In a macabre parody of the Ford Motor Company’s famous advertising jingle, “Have you Driven a Ford Lately,” billboards carrying the slogan “Have You Killed a Daughter Lately,” sponsored by a women’s group, appeared all over Mumbai a few years back. At that time, out of 8,000 abortions following amniocentesis in the city 7,999 fetuses were discovered to be female.

Since then the use of high-tech methods, such as amniocentesis and ultrasound, for the selective production of male offspring in India have created an international uproar. Early figures from the 2001 census indicate that the ratio of female to male births in the country has declined to as low as 93 girls for every 100 boys. In contrast, 106 girls are born for every 100 boys worldwide.

Millions of girl children, it is alleged, have perished in India over the last decade.

These statistics do not seem surprising to someone like me, who grew up in India. A father has to pay no dowry if only sons are born; instead he can receive a hefty payment from the parents of each daughter-in-law. And family property can safely pass into the hands of male heirs if only boys are conceived.

Hindu scriptures and mythology too portray the bearing of male offspring as the ultimate fulfillment for a woman. Even today, when a young girl greets elders by touching their feet she is offered the blessing, “Satyaputra Bhava,” or “May you be the mother of seven sons.”

Now, medical technologies such as amniocentesis and ultrasound have made it easy for a woman to realize the ideal depicted in the scriptures. A law against the use of medical procedures to determine the sex of a fetus has been on the books in India for nearly half a decade, but has had no effect on the continued use of the practice.

Westerners seem horrified by these reports. “We would never prefer conceiving a girl over a boy,” they say with righteous indignation. How dare Hindus tamper with nature, they exclaim in outrage.

But the truth is that people in the West, too, routinely choose the kind of child they want to conceive. “Genius” sperm banks are just one of the many ways in which Americans interfere with nature to produce children with “desirable” traits, albeit, “desirable” by their own cultural norms.

Is it ethical to take life when a fetus is flawed, many Indians ask? Is it moral to use amniocentesis to “weed” out defective babies with medical conditions such as heart disease and Downs Syndrome, as it is commonly used in the U.S.? Is it appropriate to use eggs and sperm from anonymous donors to spawn babies without genealogies? Is it beneficial for the human population to be rid of its natural diversity, through the production of perfect children in highly lucrative “baby factories” that have sprung up all over the U.S. in the guise of infertility clinics, they ponder.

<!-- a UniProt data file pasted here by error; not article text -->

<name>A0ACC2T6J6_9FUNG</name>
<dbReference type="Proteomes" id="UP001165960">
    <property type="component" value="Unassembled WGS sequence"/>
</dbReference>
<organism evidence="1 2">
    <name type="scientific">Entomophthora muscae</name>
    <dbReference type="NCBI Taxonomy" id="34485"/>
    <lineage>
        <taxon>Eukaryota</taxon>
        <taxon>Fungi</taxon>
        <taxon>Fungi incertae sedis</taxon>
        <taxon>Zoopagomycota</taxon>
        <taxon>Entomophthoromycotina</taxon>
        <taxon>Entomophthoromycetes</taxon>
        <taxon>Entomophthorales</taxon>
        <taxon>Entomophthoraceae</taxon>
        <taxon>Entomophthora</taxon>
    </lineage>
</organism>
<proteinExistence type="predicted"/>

New reproductive techniques have pushed the envelope even further in the West. Scientists have recently developed a new procedure, for example, to combine material from the eggs of two women to produce a healthy fetus with dubious parentage. The prospect of cloning has also created a new dilemma.

And now there is a controversial theory, promoted by the pro-choice lobby, which uses demographic data to prove that recent reduction in crime rates in the U.S. is the result of continued legality of Roe v. Wade, which has allegedly rid the country of individuals most at risk for becoming criminals.

But the pro-choice lobby is trading on thin ground here. For, demographics can be used to bolster both sides of the argument. Census figures in India could be used by pro-lifers, for example, to promote a worldwide ban on abortion. Such a backlash against abortion could further deteriorate the status of women in India, through the loss of right to choose, even when the health of the mother is seriously jeopardized.

I am afraid we have come to a crossroads with regard to ethical questions surrounding the misuse of high tech reproductive techniques worldwide. We must address these issues now if we are to maintain a proper gender ratio, health, and diversity of the human race for millennia to come. As in case of other issues such as nuclear testing, global warming, and energy policy, the West’s morally superior attitude will have no effect on the so-called “third world” countries, unless the West’s self-righteousness is accompanied by self-examination.

As long as the use of high tech reproductive techniques such as amniocentesis and in-vitro fertilization continues in the West without regard to ethics, the population of girls and women in India will continue to decline.

Sarita Sarvate writes commentaries for Pacific News Service and KQED.

Vandana Kumar is a publishing executive with a 35-year track record in the industry. She leads the India Currents Foundation as President and CEO. As a new immigrant, she co-founded India Currents magazine...